Pricing drinks properly is one of the hardest tasks for bar or restaurant owners to get right. When set too high, prices can decrease orders, but when set too low, prices can decrease revenue. Setting pricing at a profitable level is a science, with a number of factors affecting pricing decisions.
Pour cost is a common industry standard and simply refers to the cost it takes your establishment to make the drink, divided by the price you sell it for. The pour cost is typically 20-25%. That simply equates to how much each drink is costing the business. One way to control pour cost is through your pour size (how much liquor is included in each drink).
A typical pour size is 1-1.5 ounces of alcohol, with a liter bottle adding up to roughly 30 drinks (20 if you are serving doubles). The costs of drinks can be covered by simply adjusting your pour size, rather than raising the price for the patron or changing your inventory system.
Two Pricing Approaches
The following are two approaches for establishing an appropriate pricing structure. Which one works best for your business?
The Traditional Method
There are 5 steps to follow in the traditional (or manual) method for calculating beverage prices:
- Start with your intended percentage of alcohol cost (typically 20-25%), excluding mixers. Remember that pour cost can vary; bars in high-end markets may choose a lower percentage while pour cost may rise during promo events like Happy Hours.
- Determine the cost per ounce. This can be done by dividing the cost of the bottle by how many ounces it holds.
- Multiply the cost per ounce by your pour size (usually 1-1.5 ounces). This will establish your liquor cost per drink.
- Multiply your liquor cost per drink by 4 or 5 to cover all the other variables.
- Round the price to the nearest quarter.
Although this is the tried-and-true method of calculating drink costs, it is not an exact science—nor is it the easiest means of pricing.
Some bar and restaurant owners choose to simplify the traditional method by creating pricing categories based on the quality of the liquor. These are usually lumped into four tiers, and priced accordingly:
- Well: These are the cheapest “house” liquors that are always mixed with something else. They sit in the well behind the bar (thus the name), and consist of local brands.
- Call: These are familiar liquors that patrons will “call” by name. Think “Bacardi and Coke.”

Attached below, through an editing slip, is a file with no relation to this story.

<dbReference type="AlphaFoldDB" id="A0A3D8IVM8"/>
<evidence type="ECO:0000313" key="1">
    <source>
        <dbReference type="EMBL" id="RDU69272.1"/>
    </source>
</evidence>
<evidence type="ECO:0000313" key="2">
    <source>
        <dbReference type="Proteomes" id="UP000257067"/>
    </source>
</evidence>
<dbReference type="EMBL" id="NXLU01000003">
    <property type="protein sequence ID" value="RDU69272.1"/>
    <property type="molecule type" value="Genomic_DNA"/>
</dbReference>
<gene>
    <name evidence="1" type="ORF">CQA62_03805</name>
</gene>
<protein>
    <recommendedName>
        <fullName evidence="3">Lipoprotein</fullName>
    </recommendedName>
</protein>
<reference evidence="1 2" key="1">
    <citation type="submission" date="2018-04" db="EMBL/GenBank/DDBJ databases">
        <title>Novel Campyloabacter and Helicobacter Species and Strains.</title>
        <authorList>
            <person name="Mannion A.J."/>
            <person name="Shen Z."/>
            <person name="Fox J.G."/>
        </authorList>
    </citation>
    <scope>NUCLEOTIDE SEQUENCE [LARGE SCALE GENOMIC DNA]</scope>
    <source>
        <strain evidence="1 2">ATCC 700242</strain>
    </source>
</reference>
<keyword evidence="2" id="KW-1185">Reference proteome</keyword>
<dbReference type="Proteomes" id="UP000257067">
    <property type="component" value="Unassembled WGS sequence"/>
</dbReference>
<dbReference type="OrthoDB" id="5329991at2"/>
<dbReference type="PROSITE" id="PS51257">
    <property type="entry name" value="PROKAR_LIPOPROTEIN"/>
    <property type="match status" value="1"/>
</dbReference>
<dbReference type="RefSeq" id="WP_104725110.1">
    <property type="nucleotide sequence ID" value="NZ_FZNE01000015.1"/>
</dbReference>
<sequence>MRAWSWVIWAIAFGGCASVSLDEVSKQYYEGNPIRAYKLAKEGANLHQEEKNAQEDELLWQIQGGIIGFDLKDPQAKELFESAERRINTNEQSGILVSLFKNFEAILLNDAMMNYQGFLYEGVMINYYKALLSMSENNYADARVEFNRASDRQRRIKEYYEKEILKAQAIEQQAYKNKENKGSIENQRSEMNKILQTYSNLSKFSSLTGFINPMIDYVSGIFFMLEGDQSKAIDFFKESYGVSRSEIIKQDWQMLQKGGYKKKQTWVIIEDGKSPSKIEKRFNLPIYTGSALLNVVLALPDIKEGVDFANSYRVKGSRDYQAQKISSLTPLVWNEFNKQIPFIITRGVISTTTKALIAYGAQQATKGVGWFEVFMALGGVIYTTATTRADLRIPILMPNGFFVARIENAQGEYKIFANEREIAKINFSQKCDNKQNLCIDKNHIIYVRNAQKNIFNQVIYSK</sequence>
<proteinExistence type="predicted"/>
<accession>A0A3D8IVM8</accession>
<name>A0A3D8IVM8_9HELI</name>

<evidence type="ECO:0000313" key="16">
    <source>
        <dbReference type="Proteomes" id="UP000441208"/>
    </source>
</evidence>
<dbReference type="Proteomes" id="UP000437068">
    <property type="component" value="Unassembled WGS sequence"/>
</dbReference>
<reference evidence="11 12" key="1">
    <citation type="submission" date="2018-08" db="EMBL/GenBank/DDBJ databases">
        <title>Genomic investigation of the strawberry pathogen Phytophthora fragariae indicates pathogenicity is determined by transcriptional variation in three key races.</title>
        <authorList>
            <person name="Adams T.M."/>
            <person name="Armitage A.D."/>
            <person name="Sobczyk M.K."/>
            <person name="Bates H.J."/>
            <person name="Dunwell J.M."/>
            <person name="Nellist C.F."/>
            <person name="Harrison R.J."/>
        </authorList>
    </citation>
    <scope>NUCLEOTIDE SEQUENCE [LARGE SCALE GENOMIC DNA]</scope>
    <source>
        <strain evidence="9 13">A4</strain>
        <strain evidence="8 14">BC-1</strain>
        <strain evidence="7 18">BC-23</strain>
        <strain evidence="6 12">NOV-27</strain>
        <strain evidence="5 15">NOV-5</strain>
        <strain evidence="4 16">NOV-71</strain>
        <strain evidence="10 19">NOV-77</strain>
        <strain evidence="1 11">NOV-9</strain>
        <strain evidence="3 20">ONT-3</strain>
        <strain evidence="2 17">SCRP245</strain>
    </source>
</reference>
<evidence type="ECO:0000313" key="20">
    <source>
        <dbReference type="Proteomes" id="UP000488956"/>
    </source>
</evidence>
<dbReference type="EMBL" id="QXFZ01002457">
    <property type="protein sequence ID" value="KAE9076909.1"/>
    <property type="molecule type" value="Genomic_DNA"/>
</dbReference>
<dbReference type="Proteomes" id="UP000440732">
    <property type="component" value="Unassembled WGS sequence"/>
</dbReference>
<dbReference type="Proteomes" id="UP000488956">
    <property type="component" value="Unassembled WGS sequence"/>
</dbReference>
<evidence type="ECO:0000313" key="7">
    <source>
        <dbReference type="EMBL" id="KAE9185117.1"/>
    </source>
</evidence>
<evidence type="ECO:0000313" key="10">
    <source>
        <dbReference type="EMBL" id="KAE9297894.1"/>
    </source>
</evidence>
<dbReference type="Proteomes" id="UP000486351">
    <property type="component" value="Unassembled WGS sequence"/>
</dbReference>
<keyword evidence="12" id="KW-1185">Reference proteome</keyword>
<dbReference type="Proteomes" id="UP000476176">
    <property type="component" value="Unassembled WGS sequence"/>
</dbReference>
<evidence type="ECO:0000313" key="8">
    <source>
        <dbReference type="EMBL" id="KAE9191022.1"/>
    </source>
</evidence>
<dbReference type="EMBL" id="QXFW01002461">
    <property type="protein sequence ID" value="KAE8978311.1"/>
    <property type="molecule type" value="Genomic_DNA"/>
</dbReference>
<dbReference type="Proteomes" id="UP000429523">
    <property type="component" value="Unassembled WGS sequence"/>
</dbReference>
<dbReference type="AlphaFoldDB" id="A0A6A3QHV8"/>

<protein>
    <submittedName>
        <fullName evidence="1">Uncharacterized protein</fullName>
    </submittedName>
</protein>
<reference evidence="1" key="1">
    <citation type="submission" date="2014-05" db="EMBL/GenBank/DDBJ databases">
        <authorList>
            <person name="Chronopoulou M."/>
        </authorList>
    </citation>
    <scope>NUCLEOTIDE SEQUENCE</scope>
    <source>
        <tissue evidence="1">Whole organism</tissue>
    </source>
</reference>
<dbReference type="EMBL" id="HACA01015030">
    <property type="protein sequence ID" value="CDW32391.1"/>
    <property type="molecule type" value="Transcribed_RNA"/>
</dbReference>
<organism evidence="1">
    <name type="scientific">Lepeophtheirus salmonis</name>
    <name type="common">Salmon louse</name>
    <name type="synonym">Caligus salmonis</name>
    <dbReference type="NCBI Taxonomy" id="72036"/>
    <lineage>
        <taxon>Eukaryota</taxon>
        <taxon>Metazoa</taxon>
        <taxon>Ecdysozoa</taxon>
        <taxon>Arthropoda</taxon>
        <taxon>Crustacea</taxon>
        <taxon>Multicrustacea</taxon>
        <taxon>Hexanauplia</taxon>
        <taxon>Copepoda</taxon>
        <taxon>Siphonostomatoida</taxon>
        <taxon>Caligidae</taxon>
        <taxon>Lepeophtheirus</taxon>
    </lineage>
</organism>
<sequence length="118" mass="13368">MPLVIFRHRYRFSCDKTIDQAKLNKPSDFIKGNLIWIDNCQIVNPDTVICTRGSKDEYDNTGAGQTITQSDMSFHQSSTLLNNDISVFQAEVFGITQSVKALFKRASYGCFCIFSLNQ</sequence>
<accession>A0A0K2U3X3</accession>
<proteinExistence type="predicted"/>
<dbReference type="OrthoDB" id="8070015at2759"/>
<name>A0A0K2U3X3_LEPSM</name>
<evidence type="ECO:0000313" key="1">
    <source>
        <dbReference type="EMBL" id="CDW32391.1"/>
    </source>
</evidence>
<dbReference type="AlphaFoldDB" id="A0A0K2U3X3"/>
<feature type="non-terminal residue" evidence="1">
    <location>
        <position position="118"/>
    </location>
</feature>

- Premium: Most bottles reflect the highest quality for a certain brand. Examples of premium liquor include: Bombay Sapphire Gin, Absolut, and Crown Royal.
- Super-Premium: These are the highest quality bottles in the house, and are usually aged and distilled with purity. Examples of super-premium brands include: Grey Goose, Johnny Walker, and single malt scotches.
The traditional method can be used to gauge pricing on a tiered structure, but the cost of the bottle is not the first thing considered when categorizing a brand.
It’s always a good idea to look at what your neighbors are doing when setting a pricing structure. Market positioning usually boils down to a “meet or beat” methodology. Some bar owners choose to “meet” their competition by featuring the same products and pricing them similarly. Other operators choose to “beat” their competition by pricing comparable products for less, or offering higher quality products for the same price. No matter which method you choose, it is important to at least consider what the competition is doing, and how it is working for them.
Customer characteristics like age, gender, or occupation are critical to evaluate when pricing your menu. An affluent clientele is likely to accept paying more for drinks and to visit establishments that charge above-market prices, whereas a blue-collar market may appreciate a more affordable menu with bundled items. Consider that pricing can affect customer volume and balance things out, as higher-priced establishments may be more exclusive and lower-priced bars might draw more customers.
One of the greatest head scratchers for owners is pricing their Happy Hour menu. Pricing can be a guessing game based on factors like the time of day, the clientele, and the length of your Happy Hour. It is important to maximize profits during this period by tracking your profit margin per item and adjusting the price or item served.
If your profit margin is greater for craft beer during happy hour, you may want to run a special on cocktails—or consider serving less of them. Your stock management is usually tied to pricing. Decisions should always be based on actionable data that is tracked throughout each happy hour and analyzed on a monthly or quarterly basis. Consider using software like TapHunter’s inventory tools to make this analysis faster and easier.
Simplify Your Calculations
It’s no surprise to any successful bar owner that the most efficient way to run an establishment is to adopt user-friendly platforms that automate key processes. Technology is the key to working smarter, not harder.
Whether you are updating your craft beer offering or changing a cocktail list, TapHunter is a simple dashboard that can run your complex calculations for you. Rather than manually computing a price, the system can do it automatically. TapHunter can also give you pricing suggestions based on your markup and package costs, as well as recommendations for pour sizes.
Fortunately, in this modern age, there’s no need to play a guessing game when it comes to pricing. Utilizing the proper platforms—while considering your competition and clientele—is a bona fide method to ensuring proper pricing and repeat customers.